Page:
Updated: Feb 25
I found the papers within a briefcase belonging to my late great uncle. It was tan leather with a lock beneath the handle. I remember feeling weary over the lock, as I was already missing several keys to locked drawers. Miraculously, the case clicked opened. When I saw it was filled with papers, I craved putting it on the ‘toss’ pile, but as the executor of his estate, I had made a personal commitment to look at every single piece of paper in his Boston condo. Earlier that day, I had thumbed through stacks of handwritten bank deposit slips from the 1960s. The briefcase looked to be around the same era and had spent the last several decades next to a collapsing bookcase, doing a stellar job of gathering dust. After I deciphered his writing on the pages I held, it only took a few seconds for me to decide the impact his words would have on my life.
Both my grandfathers passed away before I reached double digits, so after I moved to Boston in 2007, my Uncle Joe became a grandfatherly figure in my life. He had been a professor and lived to teach. A key lesson he tried teaching me was to ‘go into the unknown.’ Meaning, don’t worry about tomorrow. Focus on living fully today. There were a few hurdles to me learning that lesson: I was extremely risk averse, my plans had back-up plans, and I interpreted ‘living fully’ to mean ‘live your purpose’ and frankly, I had no idea what my purpose was.
Uncle Joe was a gifted writer and for years, he talked about writing a book. At the end of his life, the doctors kept telling me that he might be holding on so he could finish his book. I had to explain that he had been saying that for 7 years. The book would not be finished.
Which is why, after finding that briefcase, I was stunned when I read the headings, ‘introduction to my book’ and ‘for chapter one.’ I had thought his book was an idea he had later in life. Finding those pages made me realize that it had been so much more. It had been a dream for decades. One that on his deathbed, he still wanted to fulfill.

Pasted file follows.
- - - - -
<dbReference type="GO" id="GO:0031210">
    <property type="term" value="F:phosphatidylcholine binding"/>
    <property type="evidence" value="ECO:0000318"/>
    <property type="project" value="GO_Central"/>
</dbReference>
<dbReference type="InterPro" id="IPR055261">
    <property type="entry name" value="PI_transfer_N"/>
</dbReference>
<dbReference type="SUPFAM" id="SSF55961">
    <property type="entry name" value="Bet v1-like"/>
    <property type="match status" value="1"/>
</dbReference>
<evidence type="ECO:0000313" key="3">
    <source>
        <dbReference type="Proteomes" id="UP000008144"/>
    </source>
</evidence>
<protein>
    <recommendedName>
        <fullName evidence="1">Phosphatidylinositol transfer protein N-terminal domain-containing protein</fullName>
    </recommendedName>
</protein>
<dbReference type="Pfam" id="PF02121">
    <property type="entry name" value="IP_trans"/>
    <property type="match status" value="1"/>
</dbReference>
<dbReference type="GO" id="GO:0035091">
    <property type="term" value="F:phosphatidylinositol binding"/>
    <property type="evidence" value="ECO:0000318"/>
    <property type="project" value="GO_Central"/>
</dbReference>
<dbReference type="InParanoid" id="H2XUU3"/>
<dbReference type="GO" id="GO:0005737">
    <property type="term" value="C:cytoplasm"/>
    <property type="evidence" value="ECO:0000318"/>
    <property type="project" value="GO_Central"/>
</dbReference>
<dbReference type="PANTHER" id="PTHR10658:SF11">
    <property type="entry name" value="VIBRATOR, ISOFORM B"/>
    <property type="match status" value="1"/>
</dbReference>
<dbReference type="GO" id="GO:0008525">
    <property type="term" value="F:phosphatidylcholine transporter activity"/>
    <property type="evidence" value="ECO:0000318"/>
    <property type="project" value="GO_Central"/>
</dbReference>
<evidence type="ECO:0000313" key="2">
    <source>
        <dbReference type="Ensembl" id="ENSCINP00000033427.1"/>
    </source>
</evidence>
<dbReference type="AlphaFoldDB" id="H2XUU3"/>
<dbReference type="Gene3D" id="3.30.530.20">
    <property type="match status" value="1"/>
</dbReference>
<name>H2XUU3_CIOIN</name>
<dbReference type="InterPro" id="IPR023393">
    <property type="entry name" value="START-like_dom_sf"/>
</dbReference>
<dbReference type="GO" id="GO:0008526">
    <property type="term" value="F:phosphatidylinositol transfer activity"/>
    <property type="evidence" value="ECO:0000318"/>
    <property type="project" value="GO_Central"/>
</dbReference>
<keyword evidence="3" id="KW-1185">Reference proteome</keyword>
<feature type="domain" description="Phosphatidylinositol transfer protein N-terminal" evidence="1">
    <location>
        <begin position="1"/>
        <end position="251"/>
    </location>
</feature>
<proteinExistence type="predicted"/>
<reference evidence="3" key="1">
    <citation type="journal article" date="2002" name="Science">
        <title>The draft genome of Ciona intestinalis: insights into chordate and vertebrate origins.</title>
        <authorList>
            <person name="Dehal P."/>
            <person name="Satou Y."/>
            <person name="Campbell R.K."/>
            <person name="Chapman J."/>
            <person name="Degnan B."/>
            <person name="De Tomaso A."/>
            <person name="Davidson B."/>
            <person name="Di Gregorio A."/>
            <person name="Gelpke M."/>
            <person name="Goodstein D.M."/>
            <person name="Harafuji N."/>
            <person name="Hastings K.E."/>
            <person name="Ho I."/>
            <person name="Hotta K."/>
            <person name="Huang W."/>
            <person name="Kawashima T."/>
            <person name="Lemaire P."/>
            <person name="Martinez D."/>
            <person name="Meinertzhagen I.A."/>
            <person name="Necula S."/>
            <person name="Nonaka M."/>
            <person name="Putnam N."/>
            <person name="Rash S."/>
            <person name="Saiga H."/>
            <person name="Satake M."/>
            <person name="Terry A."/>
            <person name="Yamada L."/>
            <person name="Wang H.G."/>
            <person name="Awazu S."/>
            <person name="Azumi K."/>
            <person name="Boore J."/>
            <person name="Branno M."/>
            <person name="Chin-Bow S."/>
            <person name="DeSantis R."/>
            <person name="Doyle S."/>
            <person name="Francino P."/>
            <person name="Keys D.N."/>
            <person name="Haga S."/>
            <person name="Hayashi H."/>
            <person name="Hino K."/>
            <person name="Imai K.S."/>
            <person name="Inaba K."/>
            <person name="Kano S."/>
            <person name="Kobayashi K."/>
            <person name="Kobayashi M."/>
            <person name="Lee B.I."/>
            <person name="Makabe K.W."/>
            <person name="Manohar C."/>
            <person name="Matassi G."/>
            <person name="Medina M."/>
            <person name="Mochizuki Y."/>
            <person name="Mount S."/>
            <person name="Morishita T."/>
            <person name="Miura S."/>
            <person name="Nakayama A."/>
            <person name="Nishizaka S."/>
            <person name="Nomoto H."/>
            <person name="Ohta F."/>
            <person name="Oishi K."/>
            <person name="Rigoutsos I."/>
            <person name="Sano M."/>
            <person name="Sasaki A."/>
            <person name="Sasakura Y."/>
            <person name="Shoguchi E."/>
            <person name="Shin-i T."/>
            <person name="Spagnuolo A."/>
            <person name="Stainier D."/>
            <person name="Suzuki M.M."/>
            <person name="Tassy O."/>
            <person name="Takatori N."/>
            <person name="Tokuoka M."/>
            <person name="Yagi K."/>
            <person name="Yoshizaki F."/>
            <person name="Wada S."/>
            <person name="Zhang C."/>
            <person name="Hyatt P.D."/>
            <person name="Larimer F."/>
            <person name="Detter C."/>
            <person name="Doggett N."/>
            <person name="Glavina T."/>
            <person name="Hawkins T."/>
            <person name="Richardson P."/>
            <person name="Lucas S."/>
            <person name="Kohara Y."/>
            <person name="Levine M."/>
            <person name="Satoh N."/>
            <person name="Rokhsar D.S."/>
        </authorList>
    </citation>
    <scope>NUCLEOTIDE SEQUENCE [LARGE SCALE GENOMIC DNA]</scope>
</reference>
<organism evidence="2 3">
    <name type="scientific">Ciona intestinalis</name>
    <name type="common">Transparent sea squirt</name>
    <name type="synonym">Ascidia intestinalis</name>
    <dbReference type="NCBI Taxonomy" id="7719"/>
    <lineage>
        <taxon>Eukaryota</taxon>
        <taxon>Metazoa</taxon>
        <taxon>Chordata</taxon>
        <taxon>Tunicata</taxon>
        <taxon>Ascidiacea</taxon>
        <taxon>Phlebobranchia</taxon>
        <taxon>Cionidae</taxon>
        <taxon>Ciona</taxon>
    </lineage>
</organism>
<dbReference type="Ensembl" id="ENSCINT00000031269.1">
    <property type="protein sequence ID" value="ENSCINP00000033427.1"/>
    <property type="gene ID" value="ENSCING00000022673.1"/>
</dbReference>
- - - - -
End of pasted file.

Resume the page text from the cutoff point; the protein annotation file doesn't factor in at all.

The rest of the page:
I decided right then that I didn’t want someone going through my papers after my death and reading about an unfulfilled dream. I set out on a mission to identify all my unfulfilled dreams and take action.
Everyone has dreams. They become fulfilled when they become a goal with a plan. Add in hard work and even the seemingly unattainable, becomes attainable. As long as I can remember, I wanted to live in New York City. At age 27, I moved there and for the next five years, I lived out that dream.
There are dreams that go unfulfilled. I wanted a red jeep wrangler. When I bought my first new car – I realized that it was unpractical and too expensive. Sometimes, dreams go unfulfilled because they are postponed until certain pre-conditions are met, often set by the dreamer. I wanted to buy a house with a yard, but not until I was married.
Then there are the pipe dreams. Pipe dreams are something different. They are the dreams we believe are so fantastical that we won’t even speak them out loud.
As I took inventory of all my dreams, I began discovering that through my deepest of pipe dreams,
was also my purpose in life. The answer was always within me, wrapped up in dreams.
I created a risk-averse plan for action, but I kept hitting barriers. The Universe obviously thought I needed to jump in with both feet at once. Unfortunately, for me to accept that, I had to be pushed to the edge: In the scope of two years, I experienced Uncle Joe’s death, taking care of his estate, an unexpected change of job, a move, and my own health challenges that took eight months to diagnose. I can’t explain it, but with each experience, the insatiable feeling of what I was supposed to do with my life kept getting stronger. I finally decided that enough was enough. I took Uncle Joe’s advice and went in to the unknown. Forget that – I leapt, with only my dreams and my newfound purpose in life. A plan was in hand, but no safety net.
I took the leap in August of 2019 and have yet to reach the other side. I feel like I’m suspended in mid-air, with nothing below me. I did everything in one fell swoop: bought a house, quit my job, moved from Boston to Traverse City, and started a business full-time. Every morning I wake up not knowing what the day will hold, and every night I fall asleep not knowing what tomorrow will bring.
Why am I telling an unfinished story? It’s simple: I would make the leap again. I love living in the unknown and when I think about the lack of net below me, it spurs me to give it my all. Doing what I’m meant to do has given me a peace I’ve never known. I could wait and tell you how it turns out, but for me – I’ve already succeeded. Whatever tomorrow brings, I am all in, and when I die and people read about my dreams, they will know that they were fulfilled and that I gave them my all.
I know every situation, dream, and person is different. What I hope you take from my leap is that whatever your dreams are, there are things you can do to fulfill them. It doesn’t matter how it ends up – what matters is that you tried. It doesn’t matter what tomorrow holds; it’s about living fully today.
*An edited version of this story appears in Grand Traverse Woman Magazine, Jan/Feb 2020 issue.